This past year, government responses to Covid have revealed different assumptions about population governance, especially with respect to lockdowns, quarantines and vaccinations. As political measures, each of these strategies make salient that a contagious disease like Covid challenge understandings of where one body begins and another ends, and what that means in terms of how much freedom an individual should have over their body. In 2020, for example, when people worldwide were dying from Covid, China’s mass lockdowns successfully prevented widespread deaths associated with respiratory breakdown. However, in 2022, as vaccines have been developed and the omicron variant is less virulent, but more contagious than 19, new questions about citizen rights and responsibilities are raised: does everyone have a responsibility to be vaccinated, especially if an asymptomatic carrier can unknowingly infect someone else? Is a government ever justified in, and if so under what conditions, making vaccinations mandatory for an entire or portion of its population? What about wearing masks?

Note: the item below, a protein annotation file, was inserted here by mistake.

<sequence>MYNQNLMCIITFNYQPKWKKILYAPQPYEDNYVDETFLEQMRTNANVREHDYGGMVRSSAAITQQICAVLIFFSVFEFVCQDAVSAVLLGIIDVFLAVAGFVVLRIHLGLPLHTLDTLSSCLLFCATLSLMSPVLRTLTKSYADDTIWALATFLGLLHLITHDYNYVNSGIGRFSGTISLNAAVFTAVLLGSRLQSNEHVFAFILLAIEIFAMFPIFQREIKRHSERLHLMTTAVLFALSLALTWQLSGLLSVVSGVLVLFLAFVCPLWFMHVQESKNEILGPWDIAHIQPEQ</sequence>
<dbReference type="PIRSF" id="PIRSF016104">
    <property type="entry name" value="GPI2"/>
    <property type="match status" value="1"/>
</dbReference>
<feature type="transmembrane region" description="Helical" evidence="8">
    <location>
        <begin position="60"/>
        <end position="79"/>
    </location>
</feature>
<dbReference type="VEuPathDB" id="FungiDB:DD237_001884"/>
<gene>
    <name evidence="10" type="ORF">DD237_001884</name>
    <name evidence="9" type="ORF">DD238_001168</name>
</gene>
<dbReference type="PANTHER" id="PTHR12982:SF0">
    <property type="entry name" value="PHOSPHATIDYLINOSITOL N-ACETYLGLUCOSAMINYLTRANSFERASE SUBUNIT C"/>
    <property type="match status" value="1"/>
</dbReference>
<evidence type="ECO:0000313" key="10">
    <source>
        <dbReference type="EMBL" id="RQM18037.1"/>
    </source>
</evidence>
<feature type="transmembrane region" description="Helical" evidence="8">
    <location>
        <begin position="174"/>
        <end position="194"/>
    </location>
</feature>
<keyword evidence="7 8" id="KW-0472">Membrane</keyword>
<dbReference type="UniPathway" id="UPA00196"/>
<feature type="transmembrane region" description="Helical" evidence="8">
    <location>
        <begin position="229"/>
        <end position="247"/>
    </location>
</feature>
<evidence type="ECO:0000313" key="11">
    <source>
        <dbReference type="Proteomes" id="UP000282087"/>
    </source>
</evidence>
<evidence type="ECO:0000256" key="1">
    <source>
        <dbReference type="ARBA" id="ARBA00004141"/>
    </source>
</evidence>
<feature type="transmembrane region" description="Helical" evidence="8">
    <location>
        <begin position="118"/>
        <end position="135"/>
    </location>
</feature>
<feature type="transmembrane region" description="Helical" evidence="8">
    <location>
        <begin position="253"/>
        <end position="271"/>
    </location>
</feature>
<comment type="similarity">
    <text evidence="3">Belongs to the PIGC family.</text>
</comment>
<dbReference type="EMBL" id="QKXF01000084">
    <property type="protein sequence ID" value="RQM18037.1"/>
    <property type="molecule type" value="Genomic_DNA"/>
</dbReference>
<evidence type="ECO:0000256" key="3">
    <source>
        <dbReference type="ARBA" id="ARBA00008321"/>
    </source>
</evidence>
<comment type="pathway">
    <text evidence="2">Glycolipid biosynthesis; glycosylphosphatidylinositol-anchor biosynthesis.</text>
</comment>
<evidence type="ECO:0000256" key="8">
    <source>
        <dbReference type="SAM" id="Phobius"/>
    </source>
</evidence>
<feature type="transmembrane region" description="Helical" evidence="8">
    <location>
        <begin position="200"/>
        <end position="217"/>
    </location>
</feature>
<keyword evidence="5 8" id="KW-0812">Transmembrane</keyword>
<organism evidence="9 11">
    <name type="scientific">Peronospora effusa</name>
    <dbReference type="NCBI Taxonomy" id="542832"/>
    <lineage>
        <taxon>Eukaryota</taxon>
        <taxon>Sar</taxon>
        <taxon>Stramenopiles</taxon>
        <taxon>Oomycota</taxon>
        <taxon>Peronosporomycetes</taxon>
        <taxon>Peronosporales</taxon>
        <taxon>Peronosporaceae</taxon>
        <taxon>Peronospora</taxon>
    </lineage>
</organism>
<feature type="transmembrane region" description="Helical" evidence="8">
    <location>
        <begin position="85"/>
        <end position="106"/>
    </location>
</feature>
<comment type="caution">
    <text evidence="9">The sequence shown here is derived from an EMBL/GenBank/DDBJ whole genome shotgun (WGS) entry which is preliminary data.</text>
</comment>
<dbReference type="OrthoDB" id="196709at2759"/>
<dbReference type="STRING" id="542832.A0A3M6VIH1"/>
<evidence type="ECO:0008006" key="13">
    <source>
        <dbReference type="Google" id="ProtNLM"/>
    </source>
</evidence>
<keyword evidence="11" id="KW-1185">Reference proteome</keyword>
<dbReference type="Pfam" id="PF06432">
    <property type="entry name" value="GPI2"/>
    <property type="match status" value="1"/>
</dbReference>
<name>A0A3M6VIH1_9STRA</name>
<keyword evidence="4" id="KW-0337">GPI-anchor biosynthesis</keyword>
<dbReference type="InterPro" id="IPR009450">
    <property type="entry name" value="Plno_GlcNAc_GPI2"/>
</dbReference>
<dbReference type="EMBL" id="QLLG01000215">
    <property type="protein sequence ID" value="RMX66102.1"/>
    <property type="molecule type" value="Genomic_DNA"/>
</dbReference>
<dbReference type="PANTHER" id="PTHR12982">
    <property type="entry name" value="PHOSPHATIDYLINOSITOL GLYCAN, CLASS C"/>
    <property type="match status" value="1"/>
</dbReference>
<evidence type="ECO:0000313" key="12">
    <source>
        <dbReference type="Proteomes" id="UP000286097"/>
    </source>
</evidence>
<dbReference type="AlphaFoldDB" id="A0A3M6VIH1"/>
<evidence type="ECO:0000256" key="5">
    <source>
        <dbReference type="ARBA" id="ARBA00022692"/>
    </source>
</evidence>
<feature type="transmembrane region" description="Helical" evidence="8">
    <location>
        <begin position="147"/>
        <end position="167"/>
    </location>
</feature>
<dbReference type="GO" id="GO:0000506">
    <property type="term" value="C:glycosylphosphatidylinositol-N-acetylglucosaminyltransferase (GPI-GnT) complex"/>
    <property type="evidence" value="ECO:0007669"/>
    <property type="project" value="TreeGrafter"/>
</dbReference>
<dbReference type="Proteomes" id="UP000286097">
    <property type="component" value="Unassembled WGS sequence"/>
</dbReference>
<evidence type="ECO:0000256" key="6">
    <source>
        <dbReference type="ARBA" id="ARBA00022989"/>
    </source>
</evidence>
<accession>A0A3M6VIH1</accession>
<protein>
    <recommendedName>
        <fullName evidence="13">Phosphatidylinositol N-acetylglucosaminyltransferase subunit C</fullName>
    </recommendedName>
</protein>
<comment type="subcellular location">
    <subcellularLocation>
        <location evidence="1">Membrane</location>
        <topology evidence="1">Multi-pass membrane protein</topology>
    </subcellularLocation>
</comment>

For many US Americans, population governance is understood through individual rights, especially through the figure rights over our own bodies. With respect to Covid, for example, the individual is a critical agent: I decide to get jabbed, to wear a mask, to stay at home during a lockdown. Downside, is that during 2020 people were getting infected and dying of Covid because they wouldn’t stay at home and/or where a mask. However, in China, population governance has been understood through government actions that aim to make China as a whole stronger: vaccinations, quarantines and masks are understood as contributing to the greater good, especially the country’s success in returning to quasi-normal circa 2020. Even as North Americans and western Europeans kept holding super-spreader events, Chinese cities were re-opening and safely moving about. Downside, is that during 2022, when there are vaccines, masks, and a less deadly variant of the virus, there is no space for debating current protocols because to debate protocols is to take a stand on where society as a whole is headed, which in turn can mean criticizing the government.